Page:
Washington, DC (PRWEB) February 13, 2014
Today, Lucid announced with Mayor Vincent Gray that the D.C. government is using Lucid’s BuildingOS software to reach an aggressive energy reduction target of 20% in 20 months. BuildingOS integrates energy data from different systems across D.C.’s building portfolio into a single repository, where technical and non-technical staff in multiple departments can visualize energy consumption and drive behavior change through energy reduction competitions.
The Department of General Services (DGS), a newly established agency that has centralized facility management services for the District of Columbia, oversees hundreds of properties including administrative buildings, public schools, office complexes, and fire and police stations. To support the Mayor's goal of becoming the greenest city in the nation, DGS needed first to centralize its energy data, according to DGS Associate Director Sam Brooks. BuildingOS unified historical energy data from multiple systems and near real-time electric readings from 180 buildings so that the DGS team could access all energy data from a single platform.
With its buildings online and data in one place, DGS's first step was to tackle scheduling and turn off heating, cooling, and lighting systems in unoccupied buildings. Using Lucid’s BuildingOS, DGS was able to see how these actions impacted building energy consumption and contributed toward their portfolio-wide efficiency goal.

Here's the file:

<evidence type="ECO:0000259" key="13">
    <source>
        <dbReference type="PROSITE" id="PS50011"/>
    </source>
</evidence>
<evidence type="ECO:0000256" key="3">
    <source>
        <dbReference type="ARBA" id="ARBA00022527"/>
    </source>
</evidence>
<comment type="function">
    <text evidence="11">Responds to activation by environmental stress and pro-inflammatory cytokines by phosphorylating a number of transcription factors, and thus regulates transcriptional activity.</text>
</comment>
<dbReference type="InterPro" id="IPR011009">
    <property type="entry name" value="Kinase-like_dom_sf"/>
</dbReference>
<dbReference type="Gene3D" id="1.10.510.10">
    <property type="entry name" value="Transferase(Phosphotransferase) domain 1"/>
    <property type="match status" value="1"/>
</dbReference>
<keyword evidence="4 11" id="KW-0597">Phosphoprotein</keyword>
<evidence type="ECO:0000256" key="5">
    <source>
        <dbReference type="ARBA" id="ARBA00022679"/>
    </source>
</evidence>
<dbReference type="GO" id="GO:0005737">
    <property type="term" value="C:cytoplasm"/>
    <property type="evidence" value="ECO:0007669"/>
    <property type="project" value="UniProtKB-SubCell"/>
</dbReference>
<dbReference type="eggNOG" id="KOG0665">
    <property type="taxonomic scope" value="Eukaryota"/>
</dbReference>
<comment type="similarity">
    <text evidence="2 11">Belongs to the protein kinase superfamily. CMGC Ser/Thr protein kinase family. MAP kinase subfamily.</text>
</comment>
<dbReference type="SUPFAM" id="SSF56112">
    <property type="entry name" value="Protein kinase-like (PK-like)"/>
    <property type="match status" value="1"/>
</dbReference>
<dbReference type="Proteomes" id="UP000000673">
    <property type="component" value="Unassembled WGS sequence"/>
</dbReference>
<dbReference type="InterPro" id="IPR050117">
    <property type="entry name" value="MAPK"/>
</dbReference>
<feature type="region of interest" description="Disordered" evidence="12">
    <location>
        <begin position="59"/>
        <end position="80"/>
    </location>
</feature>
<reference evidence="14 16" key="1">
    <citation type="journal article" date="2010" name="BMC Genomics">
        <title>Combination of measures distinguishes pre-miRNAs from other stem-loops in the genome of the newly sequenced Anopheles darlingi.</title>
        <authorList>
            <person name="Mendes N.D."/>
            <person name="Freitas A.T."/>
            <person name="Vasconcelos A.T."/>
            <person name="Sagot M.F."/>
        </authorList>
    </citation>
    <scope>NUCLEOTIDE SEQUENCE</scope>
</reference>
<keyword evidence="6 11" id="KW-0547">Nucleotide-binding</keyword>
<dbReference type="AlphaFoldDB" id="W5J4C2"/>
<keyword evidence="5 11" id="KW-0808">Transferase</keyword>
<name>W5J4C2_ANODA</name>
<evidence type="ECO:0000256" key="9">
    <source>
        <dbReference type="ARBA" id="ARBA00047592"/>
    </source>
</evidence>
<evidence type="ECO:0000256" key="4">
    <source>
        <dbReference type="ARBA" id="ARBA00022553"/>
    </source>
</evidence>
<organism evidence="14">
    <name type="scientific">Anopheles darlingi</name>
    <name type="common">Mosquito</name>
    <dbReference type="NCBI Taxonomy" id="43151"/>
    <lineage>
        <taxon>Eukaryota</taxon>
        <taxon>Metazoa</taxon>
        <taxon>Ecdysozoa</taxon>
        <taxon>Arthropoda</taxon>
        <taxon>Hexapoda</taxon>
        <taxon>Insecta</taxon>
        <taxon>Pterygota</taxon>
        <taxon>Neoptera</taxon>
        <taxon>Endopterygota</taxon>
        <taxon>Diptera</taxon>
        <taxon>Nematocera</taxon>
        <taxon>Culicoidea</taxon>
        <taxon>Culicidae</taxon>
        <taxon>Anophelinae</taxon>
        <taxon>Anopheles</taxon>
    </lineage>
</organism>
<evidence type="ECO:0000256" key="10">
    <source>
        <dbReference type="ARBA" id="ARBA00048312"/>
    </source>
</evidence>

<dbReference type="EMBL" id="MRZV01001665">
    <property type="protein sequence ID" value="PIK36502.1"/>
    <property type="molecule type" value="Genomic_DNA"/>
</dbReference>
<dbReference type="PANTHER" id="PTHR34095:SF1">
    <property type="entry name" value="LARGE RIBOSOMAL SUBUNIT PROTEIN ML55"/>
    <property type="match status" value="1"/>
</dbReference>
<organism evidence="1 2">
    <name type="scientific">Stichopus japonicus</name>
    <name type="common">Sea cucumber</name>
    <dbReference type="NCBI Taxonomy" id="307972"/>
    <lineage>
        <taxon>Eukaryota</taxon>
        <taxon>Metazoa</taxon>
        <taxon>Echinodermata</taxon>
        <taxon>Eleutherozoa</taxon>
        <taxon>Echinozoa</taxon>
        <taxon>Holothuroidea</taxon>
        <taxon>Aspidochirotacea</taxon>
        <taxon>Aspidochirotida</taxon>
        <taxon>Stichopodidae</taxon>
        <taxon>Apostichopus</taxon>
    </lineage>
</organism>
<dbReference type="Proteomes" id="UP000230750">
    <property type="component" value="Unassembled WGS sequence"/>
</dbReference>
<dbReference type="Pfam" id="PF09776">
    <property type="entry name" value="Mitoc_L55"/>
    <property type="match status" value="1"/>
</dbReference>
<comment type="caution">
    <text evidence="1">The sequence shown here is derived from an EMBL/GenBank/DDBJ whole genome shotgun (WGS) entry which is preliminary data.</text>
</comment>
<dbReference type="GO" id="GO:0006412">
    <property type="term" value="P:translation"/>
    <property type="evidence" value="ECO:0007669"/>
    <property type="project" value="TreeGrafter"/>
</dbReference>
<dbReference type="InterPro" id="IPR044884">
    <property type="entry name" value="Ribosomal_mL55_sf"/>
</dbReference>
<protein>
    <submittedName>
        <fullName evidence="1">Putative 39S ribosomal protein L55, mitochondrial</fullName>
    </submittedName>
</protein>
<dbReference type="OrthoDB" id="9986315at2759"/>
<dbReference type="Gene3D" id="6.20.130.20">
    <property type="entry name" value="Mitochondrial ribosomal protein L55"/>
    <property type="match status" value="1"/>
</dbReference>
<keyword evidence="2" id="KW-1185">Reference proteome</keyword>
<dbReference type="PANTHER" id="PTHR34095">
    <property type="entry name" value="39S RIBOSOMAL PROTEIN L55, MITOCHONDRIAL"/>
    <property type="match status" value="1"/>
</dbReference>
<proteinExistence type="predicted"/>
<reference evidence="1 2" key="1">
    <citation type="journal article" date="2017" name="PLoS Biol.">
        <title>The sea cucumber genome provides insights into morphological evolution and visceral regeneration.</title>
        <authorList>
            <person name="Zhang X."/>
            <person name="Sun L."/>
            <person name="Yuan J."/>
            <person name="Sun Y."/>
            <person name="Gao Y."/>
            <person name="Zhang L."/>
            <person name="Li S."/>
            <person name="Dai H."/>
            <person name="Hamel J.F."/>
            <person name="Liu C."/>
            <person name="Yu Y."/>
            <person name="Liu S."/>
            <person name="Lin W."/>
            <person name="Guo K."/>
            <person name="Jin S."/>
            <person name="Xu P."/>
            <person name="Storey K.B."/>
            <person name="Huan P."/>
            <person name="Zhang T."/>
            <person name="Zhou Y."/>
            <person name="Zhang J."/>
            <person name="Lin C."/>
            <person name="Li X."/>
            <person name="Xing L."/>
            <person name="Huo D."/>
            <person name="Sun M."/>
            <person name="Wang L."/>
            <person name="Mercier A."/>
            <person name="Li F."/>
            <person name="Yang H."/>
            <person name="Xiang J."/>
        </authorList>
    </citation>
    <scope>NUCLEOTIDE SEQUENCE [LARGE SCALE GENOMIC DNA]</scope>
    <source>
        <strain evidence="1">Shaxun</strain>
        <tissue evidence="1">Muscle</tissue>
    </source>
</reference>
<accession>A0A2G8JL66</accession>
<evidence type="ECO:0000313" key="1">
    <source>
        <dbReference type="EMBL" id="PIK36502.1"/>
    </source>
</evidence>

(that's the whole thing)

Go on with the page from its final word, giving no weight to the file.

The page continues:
This February, Lucid will bring a competitive spirit to D.C. by acting as the technology provider for D.C.'s Green Schools Challenge, a competition to reduce energy consumption across schools throughout the city. The D.C. government will award cash rebates for schools that accrue the greatest energy savings during the behavior-based energy conservation program.
"We're very pleased that Washington, D.C. has selected BuildingOS," said Lucid CEO Vladi Shunturov. "Large portfolio owners like the D.C. government need software tools to meet their aggressive efficiency targets. More eyes on energy information -- facility managers, teachers, students, other building occupants -- help drive action and tangible energy savings.”
“We look forward to helping all major cities, like D.C., meet their energy and climate targets with world-class software," he said.